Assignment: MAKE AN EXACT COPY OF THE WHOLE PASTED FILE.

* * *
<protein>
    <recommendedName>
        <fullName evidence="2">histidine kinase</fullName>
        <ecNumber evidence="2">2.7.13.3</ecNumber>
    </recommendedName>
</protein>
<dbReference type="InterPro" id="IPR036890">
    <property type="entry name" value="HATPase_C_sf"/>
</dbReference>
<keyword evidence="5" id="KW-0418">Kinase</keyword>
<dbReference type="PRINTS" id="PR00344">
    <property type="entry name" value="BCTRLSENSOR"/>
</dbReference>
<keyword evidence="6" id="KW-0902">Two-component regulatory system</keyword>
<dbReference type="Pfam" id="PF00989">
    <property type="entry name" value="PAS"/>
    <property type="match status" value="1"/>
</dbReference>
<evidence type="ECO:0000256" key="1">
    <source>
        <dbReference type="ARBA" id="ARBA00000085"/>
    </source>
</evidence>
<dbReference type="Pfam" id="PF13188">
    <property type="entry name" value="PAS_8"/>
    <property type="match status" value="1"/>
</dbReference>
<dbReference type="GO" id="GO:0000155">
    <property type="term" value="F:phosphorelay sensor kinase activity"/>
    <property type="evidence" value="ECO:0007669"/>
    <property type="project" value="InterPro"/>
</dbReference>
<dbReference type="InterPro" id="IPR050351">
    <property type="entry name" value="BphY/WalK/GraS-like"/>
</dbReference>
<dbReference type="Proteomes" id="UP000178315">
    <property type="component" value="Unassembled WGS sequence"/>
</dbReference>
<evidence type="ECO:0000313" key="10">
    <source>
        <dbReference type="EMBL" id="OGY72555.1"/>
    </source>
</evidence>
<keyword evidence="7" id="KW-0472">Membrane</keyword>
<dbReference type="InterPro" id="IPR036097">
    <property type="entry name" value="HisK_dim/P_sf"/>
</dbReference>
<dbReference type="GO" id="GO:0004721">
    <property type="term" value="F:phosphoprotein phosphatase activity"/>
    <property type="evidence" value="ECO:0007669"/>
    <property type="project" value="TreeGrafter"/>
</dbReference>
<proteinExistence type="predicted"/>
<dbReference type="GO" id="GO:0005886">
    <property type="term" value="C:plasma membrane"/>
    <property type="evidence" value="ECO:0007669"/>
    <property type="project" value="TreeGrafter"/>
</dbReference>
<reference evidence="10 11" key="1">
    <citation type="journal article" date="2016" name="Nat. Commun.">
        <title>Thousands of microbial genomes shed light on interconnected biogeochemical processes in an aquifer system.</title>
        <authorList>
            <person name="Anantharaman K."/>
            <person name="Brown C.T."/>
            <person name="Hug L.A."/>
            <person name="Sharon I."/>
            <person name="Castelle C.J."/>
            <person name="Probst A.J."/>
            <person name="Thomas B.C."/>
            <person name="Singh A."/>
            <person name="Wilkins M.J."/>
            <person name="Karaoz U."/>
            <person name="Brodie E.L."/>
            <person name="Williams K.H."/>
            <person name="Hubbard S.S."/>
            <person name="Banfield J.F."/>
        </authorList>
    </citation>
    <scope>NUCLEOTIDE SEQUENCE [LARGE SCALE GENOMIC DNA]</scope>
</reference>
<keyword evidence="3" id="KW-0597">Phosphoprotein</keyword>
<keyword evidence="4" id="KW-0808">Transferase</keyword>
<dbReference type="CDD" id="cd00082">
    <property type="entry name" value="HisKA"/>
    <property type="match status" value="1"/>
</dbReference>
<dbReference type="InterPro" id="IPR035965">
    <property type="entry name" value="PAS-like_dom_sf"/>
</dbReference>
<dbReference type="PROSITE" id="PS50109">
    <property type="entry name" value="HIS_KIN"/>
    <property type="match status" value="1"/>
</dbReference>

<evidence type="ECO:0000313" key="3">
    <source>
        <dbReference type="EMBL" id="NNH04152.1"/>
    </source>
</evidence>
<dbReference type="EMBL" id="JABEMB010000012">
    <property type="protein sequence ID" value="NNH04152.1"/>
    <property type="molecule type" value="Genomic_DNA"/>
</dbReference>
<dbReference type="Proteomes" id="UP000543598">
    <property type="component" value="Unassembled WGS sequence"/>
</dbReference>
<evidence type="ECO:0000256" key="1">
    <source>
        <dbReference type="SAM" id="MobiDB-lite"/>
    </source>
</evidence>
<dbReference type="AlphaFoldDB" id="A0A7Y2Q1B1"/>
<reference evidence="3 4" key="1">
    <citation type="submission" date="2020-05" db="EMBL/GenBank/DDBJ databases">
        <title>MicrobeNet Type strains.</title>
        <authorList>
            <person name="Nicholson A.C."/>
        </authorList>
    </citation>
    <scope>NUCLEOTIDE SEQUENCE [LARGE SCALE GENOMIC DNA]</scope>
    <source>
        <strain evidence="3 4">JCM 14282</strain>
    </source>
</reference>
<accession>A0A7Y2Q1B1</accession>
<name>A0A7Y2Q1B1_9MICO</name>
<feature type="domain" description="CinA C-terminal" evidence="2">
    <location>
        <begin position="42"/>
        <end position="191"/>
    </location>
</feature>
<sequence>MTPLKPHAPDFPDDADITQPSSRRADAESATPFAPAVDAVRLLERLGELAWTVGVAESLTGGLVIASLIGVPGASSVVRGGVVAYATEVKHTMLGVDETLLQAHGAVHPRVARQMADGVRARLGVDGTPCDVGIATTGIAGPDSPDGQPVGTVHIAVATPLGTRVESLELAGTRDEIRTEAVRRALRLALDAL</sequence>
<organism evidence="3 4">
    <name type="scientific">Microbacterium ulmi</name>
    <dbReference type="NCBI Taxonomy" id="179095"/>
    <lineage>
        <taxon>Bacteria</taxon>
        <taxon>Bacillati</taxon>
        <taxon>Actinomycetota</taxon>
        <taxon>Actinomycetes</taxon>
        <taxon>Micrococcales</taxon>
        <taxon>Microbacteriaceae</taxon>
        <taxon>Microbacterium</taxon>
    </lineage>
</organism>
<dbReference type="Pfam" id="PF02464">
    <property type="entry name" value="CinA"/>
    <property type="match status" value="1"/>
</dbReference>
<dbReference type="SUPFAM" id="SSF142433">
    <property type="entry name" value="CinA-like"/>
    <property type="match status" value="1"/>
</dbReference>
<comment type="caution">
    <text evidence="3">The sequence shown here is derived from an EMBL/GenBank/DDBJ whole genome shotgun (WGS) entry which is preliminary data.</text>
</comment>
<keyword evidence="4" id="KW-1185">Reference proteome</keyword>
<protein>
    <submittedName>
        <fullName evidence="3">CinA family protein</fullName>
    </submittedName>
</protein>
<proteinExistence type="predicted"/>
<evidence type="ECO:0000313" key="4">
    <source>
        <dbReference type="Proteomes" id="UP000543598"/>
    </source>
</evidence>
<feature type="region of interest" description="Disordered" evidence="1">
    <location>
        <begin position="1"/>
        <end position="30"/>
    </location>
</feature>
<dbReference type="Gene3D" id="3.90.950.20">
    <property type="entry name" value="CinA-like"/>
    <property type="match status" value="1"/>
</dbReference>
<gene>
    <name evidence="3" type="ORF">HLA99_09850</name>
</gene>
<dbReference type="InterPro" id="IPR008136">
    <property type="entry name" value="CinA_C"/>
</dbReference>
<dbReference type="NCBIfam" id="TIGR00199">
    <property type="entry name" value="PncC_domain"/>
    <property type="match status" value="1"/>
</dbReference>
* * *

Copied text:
<protein>
    <recommendedName>
        <fullName evidence="2">histidine kinase</fullName>
        <ecNumber evidence="2">2.7.13.3</ecNumber>
    </recommendedName>
</protein>
<dbReference type="InterPro" id="IPR036890">
    <property type="entry name" value="HATPase_C_sf"/>
</dbReference>
<keyword evidence="5" id="KW-0418">Kinase</keyword>
<dbReference type="PRINTS" id="PR00344">
    <property type="entry name" value="BCTRLSENSOR"/>
</dbReference>
<keyword evidence="6" id="KW-0902">Two-component regulatory system</keyword>
<dbReference type="Pfam" id="PF00989">
    <property type="entry name" value="PAS"/>
    <property type="match status" value="1"/>
</dbReference>
<evidence type="ECO:0000256" key="1">
    <source>
        <dbReference type="ARBA" id="ARBA00000085"/>
    </source>
</evidence>
<dbReference type="Pfam" id="PF13188">
    <property type="entry name" value="PAS_8"/>
    <property type="match status" value="1"/>
</dbReference>
<dbReference type="GO" id="GO:0000155">
    <property type="term" value="F:phosphorelay sensor kinase activity"/>
    <property type="evidence" value="ECO:0007669"/>
    <property type="project" value="InterPro"/>
</dbReference>
<dbReference type="InterPro" id="IPR050351">
    <property type="entry name" value="BphY/WalK/GraS-like"/>
</dbReference>
<dbReference type="Proteomes" id="UP000178315">
    <property type="component" value="Unassembled WGS sequence"/>
</dbReference>
<evidence type="ECO:0000313" key="10">
    <source>
        <dbReference type="EMBL" id="OGY72555.1"/>
    </source>
</evidence>
<keyword evidence="7" id="KW-0472">Membrane</keyword>
<dbReference type="InterPro" id="IPR036097">
    <property type="entry name" value="HisK_dim/P_sf"/>
</dbReference>
<dbReference type="GO" id="GO:0004721">
    <property type="term" value="F:phosphoprotein phosphatase activity"/>
    <property type="evidence" value="ECO:0007669"/>
    <property type="project" value="TreeGrafter"/>
</dbReference>
<proteinExistence type="predicted"/>
<dbReference type="GO" id="GO:0005886">
    <property type="term" value="C:plasma membrane"/>
    <property type="evidence" value="ECO:0007669"/>
    <property type="project" value="TreeGrafter"/>
</dbReference>
<reference evidence="10 11" key="1">
    <citation type="journal article" date="2016" name="Nat. Commun.">
        <title>Thousands of microbial genomes shed light on interconnected biogeochemical processes in an aquifer system.</title>
        <authorList>
            <person name="Anantharaman K."/>
            <person name="Brown C.T."/>
            <person name="Hug L.A."/>
            <person name="Sharon I."/>
            <person name="Castelle C.J."/>
            <person name="Probst A.J."/>
            <person name="Thomas B.C."/>
            <person name="Singh A."/>
            <person name="Wilkins M.J."/>
            <person name="Karaoz U."/>
            <person name="Brodie E.L."/>
            <person name="Williams K.H."/>
            <person name="Hubbard S.S."/>
            <person name="Banfield J.F."/>
        </authorList>
    </citation>
    <scope>NUCLEOTIDE SEQUENCE [LARGE SCALE GENOMIC DNA]</scope>
</reference>
<keyword evidence="3" id="KW-0597">Phosphoprotein</keyword>
<keyword evidence="4" id="KW-0808">Transferase</keyword>
<dbReference type="CDD" id="cd00082">
    <property type="entry name" value="HisKA"/>
    <property type="match status" value="1"/>
</dbReference>
<dbReference type="InterPro" id="IPR035965">
    <property type="entry name" value="PAS-like_dom_sf"/>
</dbReference>
<dbReference type="PROSITE" id="PS50109">
    <property type="entry name" value="HIS_KIN"/>
    <property type="match status" value="1"/>
</dbReference>

<evidence type="ECO:0000313" key="3">
    <source>
        <dbReference type="EMBL" id="NNH04152.1"/>
    </source>
</evidence>
<dbReference type="EMBL" id="JABEMB010000012">
    <property type="protein sequence ID" value="NNH04152.1"/>
    <property type="molecule type" value="Genomic_DNA"/>
</dbReference>
<dbReference type="Proteomes" id="UP000543598">
    <property type="component" value="Unassembled WGS sequence"/>
</dbReference>
<evidence type="ECO:0000256" key="1">
    <source>
        <dbReference type="SAM" id="MobiDB-lite"/>
    </source>
</evidence>
<dbReference type="AlphaFoldDB" id="A0A7Y2Q1B1"/>
<reference evidence="3 4" key="1">
    <citation type="submission" date="2020-05" db="EMBL/GenBank/DDBJ databases">
        <title>MicrobeNet Type strains.</title>
        <authorList>
            <person name="Nicholson A.C."/>
        </authorList>
    </citation>
    <scope>NUCLEOTIDE SEQUENCE [LARGE SCALE GENOMIC DNA]</scope>
    <source>
        <strain evidence="3 4">JCM 14282</strain>
    </source>
</reference>
<accession>A0A7Y2Q1B1</accession>
<name>A0A7Y2Q1B1_9MICO</name>
<feature type="domain" description="CinA C-terminal" evidence="2">
    <location>
        <begin position="42"/>
        <end position="191"/>
    </location>
</feature>
<sequence>MTPLKPHAPDFPDDADITQPSSRRADAESATPFAPAVDAVRLLERLGELAWTVGVAESLTGGLVIASLIGVPGASSVVRGGVVAYATEVKHTMLGVDETLLQAHGAVHPRVARQMADGVRARLGVDGTPCDVGIATTGIAGPDSPDGQPVGTVHIAVATPLGTRVESLELAGTRDEIRTEAVRRALRLALDAL</sequence>
<organism evidence="3 4">
    <name type="scientific">Microbacterium ulmi</name>
    <dbReference type="NCBI Taxonomy" id="179095"/>
    <lineage>
        <taxon>Bacteria</taxon>
        <taxon>Bacillati</taxon>
        <taxon>Actinomycetota</taxon>
        <taxon>Actinomycetes</taxon>
        <taxon>Micrococcales</taxon>
        <taxon>Microbacteriaceae</taxon>
        <taxon>Microbacterium</taxon>
    </lineage>
</organism>
<dbReference type="Pfam" id="PF02464">
    <property type="entry name" value="CinA"/>
    <property type="match status" value="1"/>
</dbReference>
<dbReference type="SUPFAM" id="SSF142433">
    <property type="entry name" value="CinA-like"/>
    <property type="match status" value="1"/>
</dbReference>
<comment type="caution">
    <text evidence="3">The sequence shown here is derived from an EMBL/GenBank/DDBJ whole genome shotgun (WGS) entry which is preliminary data.</text>
</comment>
<keyword evidence="4" id="KW-1185">Reference proteome</keyword>
<protein>
    <submittedName>
        <fullName evidence="3">CinA family protein</fullName>
    </submittedName>
</protein>
<proteinExistence type="predicted"/>
<evidence type="ECO:0000313" key="4">
    <source>
        <dbReference type="Proteomes" id="UP000543598"/>
    </source>
</evidence>
<feature type="region of interest" description="Disordered" evidence="1">
    <location>
        <begin position="1"/>
        <end position="30"/>
    </location>
</feature>
<dbReference type="Gene3D" id="3.90.950.20">
    <property type="entry name" value="CinA-like"/>
    <property type="match status" value="1"/>
</dbReference>
<gene>
    <name evidence="3" type="ORF">HLA99_09850</name>
</gene>
<dbReference type="InterPro" id="IPR008136">
    <property type="entry name" value="CinA_C"/>
</dbReference>
<dbReference type="NCBIfam" id="TIGR00199">
    <property type="entry name" value="PncC_domain"/>
    <property type="match status" value="1"/>
</dbReference>